New NLRB Rule Spells McTrouble for Some Employers

|The Employer Lawyers Blog

The National Labor Relations Board (NLRB) has published a final rule regarding the Standard for Determining Joint-Employer Status under the National Labor Relations Act (NLRA). This significant development clarifies how two or more entities can be recognized as joint employers of a group of employees.

The new rule replaces a 2020 policy that required employees to prove "direct and immediate control" by alleged joint employers for collective bargaining to occur. While the previous rule primarily affected collective bargaining in unionized settings, the new rule also affects non-union workplaces in terms of employees exercising their Section 7 rights.

Defining Joint-Employer Status

Under the new joint employer standard, an entity may be considered a joint employer of a group of employees if they meet specific criteria. To be recognized as joint employers, each entity must have an employment relationship with the employees, and the entities must share or co-determine one or more of the employees’ essential terms and conditions of employment, which are defined exclusively as:

  1. wages, benefits, and other compensation;
  2. hours of work and scheduling;
  3. the assignment of duties to be performed;
  4. the supervision of the performance of duties;
  5. work rules and directions governing the manner, means, and methods of the performance of duties and the grounds for discipline;
  6. the tenure of employment, including hiring and discharge; and
  7. working conditions related to the safety and health of employees. 

Implications for Employers

The new joint employer rule has profound implications for businesses, most notably that a business is automatically a joint employer if it has the authority to control one or more of the seven topics listed above, even if it never does so. In other words, reserved but unexercised control is not merely probative of joint employer status; it is determinative of joint employer status.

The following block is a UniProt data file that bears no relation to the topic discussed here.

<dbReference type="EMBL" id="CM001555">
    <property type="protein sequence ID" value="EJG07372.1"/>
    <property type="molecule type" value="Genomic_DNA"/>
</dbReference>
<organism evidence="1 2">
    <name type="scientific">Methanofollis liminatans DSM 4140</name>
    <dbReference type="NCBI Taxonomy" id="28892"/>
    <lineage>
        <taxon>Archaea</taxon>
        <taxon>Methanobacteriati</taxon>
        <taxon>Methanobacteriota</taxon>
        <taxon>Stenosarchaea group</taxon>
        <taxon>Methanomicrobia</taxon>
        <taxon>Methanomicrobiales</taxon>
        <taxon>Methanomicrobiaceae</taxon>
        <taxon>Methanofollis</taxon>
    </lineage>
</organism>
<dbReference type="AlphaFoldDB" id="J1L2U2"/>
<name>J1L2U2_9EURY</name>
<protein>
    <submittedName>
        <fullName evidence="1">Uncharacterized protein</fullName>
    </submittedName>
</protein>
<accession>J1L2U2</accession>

Illustrative examples demonstrate how the new rule may apply:

  • Franchisee and Franchisor Relationships: Employees of the local franchisee of your favorite fast food restaurant may be determined to have a joint employer relationship with the corporate franchisor.
  • Staffing Agencies and Clients: Employees of a staffing agency may be determined to have a joint employer in the company that engaged the staffing agency’s services to provide workers.

Agreements between franchisors and franchisees and between staffing companies and their clients should be reviewed for any language that could be construed as establishing forms of employee control in one or more of the seven areas listed above, as the rule is expected to allow the NLRB to rely on standard contractual terms to make wholesale declarations of joint employer status, regardless of the factual circumstances.

Distinction from the Department of Labor Rule

It is important to clarify that the NLRB's rule operates independently of the Department of Labor (DOL) rule concerning joint employment. These two agencies establish joint-employer standards that align with their distinct governing statutes. The NLRB's rule is based on the NLRA and common-law principles, while the DOL employs an economic-realities test to define "employer" for Fair Labor Standards Act (FLSA) and Family and Medical Leave Act (FMLA) enforcement purposes.

Effective Date of NLRB’s Rule

The final rule received approval through a three-to-one vote, with all three Democratic members of the NLRB endorsing it. In contrast, the NLRB's sole Republican member voted to disapprove and issued a lengthy dissent[1] critiquing the final rule.

The NLRB’s new rule is scheduled to become effective on December 26, 2023, if it is not delayed, stayed, or enjoined.

Organizations who might be affected by the NLRB’s new joint employer rule should consult with counsel to identify risk factors under the new rule and work proactively to limit liability. Lowndes attorneys are ready and available to assist employers in navigating this issue.

[1] See Section VII

This article is for informational purposes only and does not provide legal advice. Please do not act or refrain from acting based on anything you read here. Please review the full disclaimer for more information. Relying on the information provided in this article or communicating with Lowndes through our website does not create an attorney/client relationship.

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